The quiet night suddenly got quieter. I’d forgotten that Quinn’s mom and dad were doctors at Arbortown Medical.
You ‘forgot’ that your BEST FRIEND’S parents were doctors? Really? See, after “We’ll know tomorrow,” he could have just said, His parents were doctors at Arbortown Medical and would be doing the autopsy. That just irked me.
It was stupid little things like that which pushed me to giving up on this book. I wasn’t enjoying it at all! I may try this one again in the very distant future. We shall see.
Katie is driving to work one beautiful day when a dead man jumps into her car and tries to eat her. That same morning, Jenni opens a bedroom door to find her husband devouring their toddler son.
Fate puts Jenni and Katie—total strangers—together in a pickup, fleeing the suddenly zombie-filled streets of the Texas city in which they live. Before the sun has set, they have become more than just friends and allies—they are bonded as tightly as any two people who have been to war together.
During their cross-Texas odyssey to find and rescue Jenni’s oldest son, Jenni discovers the joy of watching a zombie’s head explode when she shoots its brains out. Katie learns that she’s a terrific tactician—and a pretty good shot.
A chance encounter puts them on the road to an isolated, fortified town, besieged by zombies, where fewer than one hundred people cling to the shreds of civilization.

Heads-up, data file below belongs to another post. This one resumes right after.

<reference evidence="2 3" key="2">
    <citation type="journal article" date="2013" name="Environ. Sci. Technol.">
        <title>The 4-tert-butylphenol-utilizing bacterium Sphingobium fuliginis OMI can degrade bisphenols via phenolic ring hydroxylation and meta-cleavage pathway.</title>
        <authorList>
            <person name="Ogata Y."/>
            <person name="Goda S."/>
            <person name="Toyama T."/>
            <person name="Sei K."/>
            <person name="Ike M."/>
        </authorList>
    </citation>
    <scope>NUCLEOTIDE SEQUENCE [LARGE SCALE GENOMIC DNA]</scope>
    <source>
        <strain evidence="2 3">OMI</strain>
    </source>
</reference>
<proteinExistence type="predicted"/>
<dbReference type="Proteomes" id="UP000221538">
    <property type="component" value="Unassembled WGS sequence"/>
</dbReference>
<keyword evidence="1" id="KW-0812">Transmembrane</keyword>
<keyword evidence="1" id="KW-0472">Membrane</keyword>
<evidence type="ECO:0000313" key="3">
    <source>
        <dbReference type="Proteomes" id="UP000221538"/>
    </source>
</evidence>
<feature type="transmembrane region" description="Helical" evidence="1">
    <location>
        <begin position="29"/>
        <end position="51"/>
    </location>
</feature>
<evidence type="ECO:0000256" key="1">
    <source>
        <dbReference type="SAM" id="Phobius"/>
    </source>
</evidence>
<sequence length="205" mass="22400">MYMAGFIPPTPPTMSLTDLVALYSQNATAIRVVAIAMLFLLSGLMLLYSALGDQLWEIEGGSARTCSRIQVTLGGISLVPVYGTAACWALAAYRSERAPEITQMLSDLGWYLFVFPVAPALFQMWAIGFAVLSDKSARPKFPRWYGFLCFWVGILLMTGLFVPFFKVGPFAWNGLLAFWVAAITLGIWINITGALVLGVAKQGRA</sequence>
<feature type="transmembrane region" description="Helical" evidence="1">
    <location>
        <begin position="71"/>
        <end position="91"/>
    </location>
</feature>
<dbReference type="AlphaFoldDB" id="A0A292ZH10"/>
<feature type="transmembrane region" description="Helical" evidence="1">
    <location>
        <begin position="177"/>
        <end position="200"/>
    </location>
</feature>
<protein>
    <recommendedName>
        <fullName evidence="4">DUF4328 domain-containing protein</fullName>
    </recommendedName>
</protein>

It looks like the end of the world. But Katie and Jenni and many others will do whatever they have to to stay alive. Run, fight, pick each other up when they stumble, fall in love…anything is possible at the end of the world.
So many people had been raving about Frater’s books, but I just couldn’t get into it. I didn’t care for her writing style; to be honest, I found it a little sophomoric. (That seems to be the theme this month…) I felt nothing toward this book, and the attempts at humor gave me this face:
“We’re meals on wheels,” Jenni said with a bitter laugh.
“Chewy center is what it’s all about,” Katie said gloomily.
Is that supposed to be funny?
I couldn’t connect to the story and didn’t give a crap about the characters. The borderline lesbian relationship between the two lead females wasn’t my cup of tea, either. Before anyone gets offended: I have lesbian friends. I do not have any problem at all with it. But I don’t want to read about it. I don’t think it would have actually developed into that, but even without it, their friendship moved very fast. Insta-friendship??
Jenni looked at Katie again and thought of Katie’s words last night. They did share a bond. She felt it. She felt comfortable now with the warmth in her heart when she watched Katie. She had a new friend, a sister…a comrade. She could love Katie and not be afraid of being used or hurt.
This was on page 90! They barely knew each other. That just bothered me. I was 100 pages in and still not interested, and had to force myself to read it. I don’t have time to push myself through something I’m not enjoying! I probably will pick it up again in the future so I can continue with the series and see if it gets any better.